Keep in mind that arabica coffees are like any other product. There is always the good, better, best. Some coffees demand a high price when they are no better than a good Colombian blend. Many times it’s about marketing. Mexican Chiapas, Selva Negra de Nicaragua, Brazilian Santos, Peru La Florida and the list goes on. Discover arabica coffees sooner than later.

Try your first cup black. Why? You will be amazed just as I was by how bitter it’s not! Don’t judge by what you’ve been drinking for years, that you have to add cream and/or sugar to drink it. Do you add those ingredients because the coffee tastes bad otherwise? Right! So the challenge here is to try your first cup of a truly, specialty, non-blended single origin coffee black. Because if you never have, then you don’t know coffee…yet!

Give yourself the opportunity to taste real coffee without the added stuff. Is this going to apply to everyone? Not a chance unfortunately. Why? Because your taste is going to be unique to you. On the other hand, you will never know until you try it.

One thing can be guaranteed! You can say you have had the experience of tasting genuine coffee with nothing added. No frappes, carmelatos, or whatever name they come up with for a distorted version of some coffee drink. That’s not to say there’s anything wrong with flavored coffees. If that’s where you are then none of this will matter to you. Wanting to raise the level of your coffee experience? Then definitely pay attention to all the article.

Then you can share with anyone willing to listen your knowledge about the differences between arabica and robusta coffees. There’s a good chance you’ve heard some others talking about this coffee or that shop where you get some great java. Possibly you thought they were talking about some drink with all the fluff and stuff, when in fact they were discussing specialty coffee.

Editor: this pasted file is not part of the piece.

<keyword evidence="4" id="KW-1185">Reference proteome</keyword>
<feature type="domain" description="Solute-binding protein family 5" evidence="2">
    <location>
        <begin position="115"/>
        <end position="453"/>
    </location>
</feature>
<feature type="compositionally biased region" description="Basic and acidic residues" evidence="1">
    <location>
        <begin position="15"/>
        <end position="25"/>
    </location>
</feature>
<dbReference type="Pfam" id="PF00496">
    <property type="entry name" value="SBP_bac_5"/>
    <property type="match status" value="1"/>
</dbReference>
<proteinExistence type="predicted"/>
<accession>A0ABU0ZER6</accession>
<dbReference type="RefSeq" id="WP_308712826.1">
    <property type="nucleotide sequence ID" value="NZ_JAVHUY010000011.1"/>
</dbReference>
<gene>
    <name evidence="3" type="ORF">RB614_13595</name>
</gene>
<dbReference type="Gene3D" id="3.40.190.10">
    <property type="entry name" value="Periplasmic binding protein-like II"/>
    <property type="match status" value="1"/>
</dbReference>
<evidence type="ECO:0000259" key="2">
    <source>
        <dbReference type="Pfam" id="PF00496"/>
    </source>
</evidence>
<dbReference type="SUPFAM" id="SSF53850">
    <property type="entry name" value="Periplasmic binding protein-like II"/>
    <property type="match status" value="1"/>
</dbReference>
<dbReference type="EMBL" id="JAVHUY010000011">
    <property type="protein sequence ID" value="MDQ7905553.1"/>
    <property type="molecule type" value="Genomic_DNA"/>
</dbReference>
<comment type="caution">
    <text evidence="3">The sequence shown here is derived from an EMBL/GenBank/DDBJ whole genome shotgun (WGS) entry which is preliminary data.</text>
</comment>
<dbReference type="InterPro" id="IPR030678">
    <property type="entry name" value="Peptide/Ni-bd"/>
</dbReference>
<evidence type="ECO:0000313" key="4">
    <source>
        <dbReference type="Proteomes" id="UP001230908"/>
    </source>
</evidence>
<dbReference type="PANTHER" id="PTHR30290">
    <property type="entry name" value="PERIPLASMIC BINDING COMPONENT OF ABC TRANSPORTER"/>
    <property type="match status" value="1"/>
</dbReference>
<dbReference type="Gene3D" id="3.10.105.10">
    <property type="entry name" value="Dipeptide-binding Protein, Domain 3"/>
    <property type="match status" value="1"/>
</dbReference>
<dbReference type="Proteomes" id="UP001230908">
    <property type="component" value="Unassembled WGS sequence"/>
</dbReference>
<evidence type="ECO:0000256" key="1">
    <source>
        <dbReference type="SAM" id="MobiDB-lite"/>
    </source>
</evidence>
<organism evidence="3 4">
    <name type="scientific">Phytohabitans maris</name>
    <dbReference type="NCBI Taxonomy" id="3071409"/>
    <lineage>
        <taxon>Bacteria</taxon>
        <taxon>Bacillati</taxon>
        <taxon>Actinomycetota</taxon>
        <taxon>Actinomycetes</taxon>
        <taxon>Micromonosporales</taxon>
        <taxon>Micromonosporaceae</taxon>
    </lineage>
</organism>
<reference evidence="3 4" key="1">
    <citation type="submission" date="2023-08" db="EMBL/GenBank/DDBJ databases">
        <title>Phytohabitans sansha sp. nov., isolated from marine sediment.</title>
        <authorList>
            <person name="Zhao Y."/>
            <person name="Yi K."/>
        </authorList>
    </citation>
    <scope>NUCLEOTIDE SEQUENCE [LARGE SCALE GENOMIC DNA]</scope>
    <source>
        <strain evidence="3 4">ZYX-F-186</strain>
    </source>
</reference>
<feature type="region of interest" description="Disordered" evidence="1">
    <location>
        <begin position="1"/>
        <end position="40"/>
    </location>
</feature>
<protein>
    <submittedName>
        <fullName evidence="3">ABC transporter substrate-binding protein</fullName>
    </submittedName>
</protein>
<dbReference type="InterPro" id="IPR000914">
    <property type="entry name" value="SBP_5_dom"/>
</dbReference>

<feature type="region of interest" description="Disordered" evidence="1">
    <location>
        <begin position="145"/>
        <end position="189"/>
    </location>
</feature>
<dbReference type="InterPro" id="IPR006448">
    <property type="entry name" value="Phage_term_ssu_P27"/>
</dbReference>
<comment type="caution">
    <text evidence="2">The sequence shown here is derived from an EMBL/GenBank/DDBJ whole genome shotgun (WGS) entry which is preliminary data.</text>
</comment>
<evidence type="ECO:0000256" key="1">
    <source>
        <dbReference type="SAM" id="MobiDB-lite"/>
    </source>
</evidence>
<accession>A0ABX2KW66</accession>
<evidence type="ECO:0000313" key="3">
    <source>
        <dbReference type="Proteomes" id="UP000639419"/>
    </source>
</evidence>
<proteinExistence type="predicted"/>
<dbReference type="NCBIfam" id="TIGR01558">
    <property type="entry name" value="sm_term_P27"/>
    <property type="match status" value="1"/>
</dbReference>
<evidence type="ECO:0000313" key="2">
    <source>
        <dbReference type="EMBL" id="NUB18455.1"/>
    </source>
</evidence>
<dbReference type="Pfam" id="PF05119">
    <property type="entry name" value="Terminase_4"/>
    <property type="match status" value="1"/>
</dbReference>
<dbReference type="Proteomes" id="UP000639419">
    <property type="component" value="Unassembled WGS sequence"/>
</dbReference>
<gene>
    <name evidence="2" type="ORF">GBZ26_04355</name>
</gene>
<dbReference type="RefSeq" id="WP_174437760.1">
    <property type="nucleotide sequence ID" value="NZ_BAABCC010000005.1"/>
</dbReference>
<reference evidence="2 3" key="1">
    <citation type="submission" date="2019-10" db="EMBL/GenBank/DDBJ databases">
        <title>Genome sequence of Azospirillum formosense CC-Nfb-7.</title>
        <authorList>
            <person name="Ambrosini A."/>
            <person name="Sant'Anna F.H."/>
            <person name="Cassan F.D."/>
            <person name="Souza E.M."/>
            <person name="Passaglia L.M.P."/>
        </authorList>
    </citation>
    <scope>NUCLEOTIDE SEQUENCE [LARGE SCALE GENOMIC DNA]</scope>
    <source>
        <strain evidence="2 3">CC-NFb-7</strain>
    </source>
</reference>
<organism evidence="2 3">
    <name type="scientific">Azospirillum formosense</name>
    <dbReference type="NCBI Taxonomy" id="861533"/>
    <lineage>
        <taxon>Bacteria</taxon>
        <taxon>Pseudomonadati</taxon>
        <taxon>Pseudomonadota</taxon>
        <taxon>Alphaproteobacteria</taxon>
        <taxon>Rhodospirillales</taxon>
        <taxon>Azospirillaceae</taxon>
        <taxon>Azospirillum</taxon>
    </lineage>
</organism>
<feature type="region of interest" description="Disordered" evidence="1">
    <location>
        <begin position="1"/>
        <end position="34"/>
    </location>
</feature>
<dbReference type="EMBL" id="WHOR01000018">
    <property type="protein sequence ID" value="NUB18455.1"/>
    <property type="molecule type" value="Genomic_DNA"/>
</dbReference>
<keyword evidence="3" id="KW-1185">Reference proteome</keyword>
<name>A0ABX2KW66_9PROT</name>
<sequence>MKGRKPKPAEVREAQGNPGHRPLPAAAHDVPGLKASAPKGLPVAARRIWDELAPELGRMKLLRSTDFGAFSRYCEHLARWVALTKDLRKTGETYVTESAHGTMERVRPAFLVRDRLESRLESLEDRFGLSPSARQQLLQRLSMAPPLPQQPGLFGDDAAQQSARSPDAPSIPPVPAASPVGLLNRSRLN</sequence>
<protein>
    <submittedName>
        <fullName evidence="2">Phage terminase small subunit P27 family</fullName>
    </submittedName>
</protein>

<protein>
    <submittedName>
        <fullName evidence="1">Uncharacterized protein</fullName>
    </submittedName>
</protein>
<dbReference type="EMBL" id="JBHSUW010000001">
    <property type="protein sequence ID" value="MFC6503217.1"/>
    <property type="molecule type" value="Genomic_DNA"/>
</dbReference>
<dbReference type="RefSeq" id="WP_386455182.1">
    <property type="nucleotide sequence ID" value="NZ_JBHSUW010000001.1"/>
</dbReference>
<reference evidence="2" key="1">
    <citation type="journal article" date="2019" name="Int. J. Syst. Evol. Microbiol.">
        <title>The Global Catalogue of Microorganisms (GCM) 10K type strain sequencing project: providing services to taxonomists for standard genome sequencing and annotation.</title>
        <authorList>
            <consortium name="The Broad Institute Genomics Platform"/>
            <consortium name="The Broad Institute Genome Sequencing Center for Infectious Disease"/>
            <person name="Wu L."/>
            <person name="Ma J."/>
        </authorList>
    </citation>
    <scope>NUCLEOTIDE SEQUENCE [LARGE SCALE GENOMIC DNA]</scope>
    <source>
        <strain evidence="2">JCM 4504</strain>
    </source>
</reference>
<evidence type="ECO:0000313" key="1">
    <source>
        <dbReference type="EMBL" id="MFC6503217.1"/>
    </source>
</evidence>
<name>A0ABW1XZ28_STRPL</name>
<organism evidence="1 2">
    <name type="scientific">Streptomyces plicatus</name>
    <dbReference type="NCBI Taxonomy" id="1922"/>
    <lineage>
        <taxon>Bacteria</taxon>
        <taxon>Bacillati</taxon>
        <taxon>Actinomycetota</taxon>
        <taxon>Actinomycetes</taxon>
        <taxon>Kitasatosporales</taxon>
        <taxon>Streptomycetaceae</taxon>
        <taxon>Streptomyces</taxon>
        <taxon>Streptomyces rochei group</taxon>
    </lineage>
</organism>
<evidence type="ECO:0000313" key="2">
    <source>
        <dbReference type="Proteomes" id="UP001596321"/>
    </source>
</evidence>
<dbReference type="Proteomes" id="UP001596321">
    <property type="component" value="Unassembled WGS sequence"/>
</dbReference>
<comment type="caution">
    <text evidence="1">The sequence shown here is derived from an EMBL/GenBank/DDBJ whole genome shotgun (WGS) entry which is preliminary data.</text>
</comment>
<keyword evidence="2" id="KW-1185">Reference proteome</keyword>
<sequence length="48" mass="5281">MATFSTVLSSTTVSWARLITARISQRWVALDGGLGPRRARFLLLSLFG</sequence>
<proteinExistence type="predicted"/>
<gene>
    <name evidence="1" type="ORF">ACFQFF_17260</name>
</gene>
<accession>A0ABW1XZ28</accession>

Above there were several names of specialty coffees listed. The caution is many attempt to imitate those well known names with what are called blends. Costco would be well known for one they have carried for years that appears to be Jamaican Blue Mountain. It may have the added word “reserve” or something akin to that. Searching the label of ingredients you will discover that maybe only 10% is actually from the Blue Mountain range in Jamaica, and has nothing to do with the coffee that originates from the Wallingford Estate.

The same can be said for Hawaiian Kona, and any of those specialty brands mentioned. Quite simply, a blend is what these coffees are. This means that say 30% can be Hawaiian Kona or something from that region, and the rest can be any other inferior coffee. But this is talking about those that can really classify as coffee.

The end of the story here is when inferior coffee that is not good enough to classify as “specialty coffee” is blended with the robusta to create what the giant roasters such as Maxwell House, Folgers, and others put on grocers shelves. While they’ve had to up their game in the last 15 years, for decades the stuff many consumed was undrinkable, without adding something to it.

There’s more to this story which will be covered in subsequent articles, so sign up to follow this blog for more, that is if you’re tired of just ordinary coffee. Here’s lookin’ for the bottom of the cup!

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Alan Written by:

Alan is retired and resides in Quito, Ecuador. Writing is a passion which has resulted in two eBooks thus far, with more in the works. Married 47 years with four sons and 13 grandchildren, provides potential grist for the mill! Alan is a charter "Boomer", a Viet Nam veteran, committed to roasting his own coffee and writes about whatever pops into his mind. He loves to build and ride recumbent bikes, play racquetball, writes almost daily, travels Ecuador, and talks to anything that does not move fast enough! The twinkle in his eye is a combination of the sun, and an active sense of humor. His desire to encourage others to write is being answered through his articles on the Internet.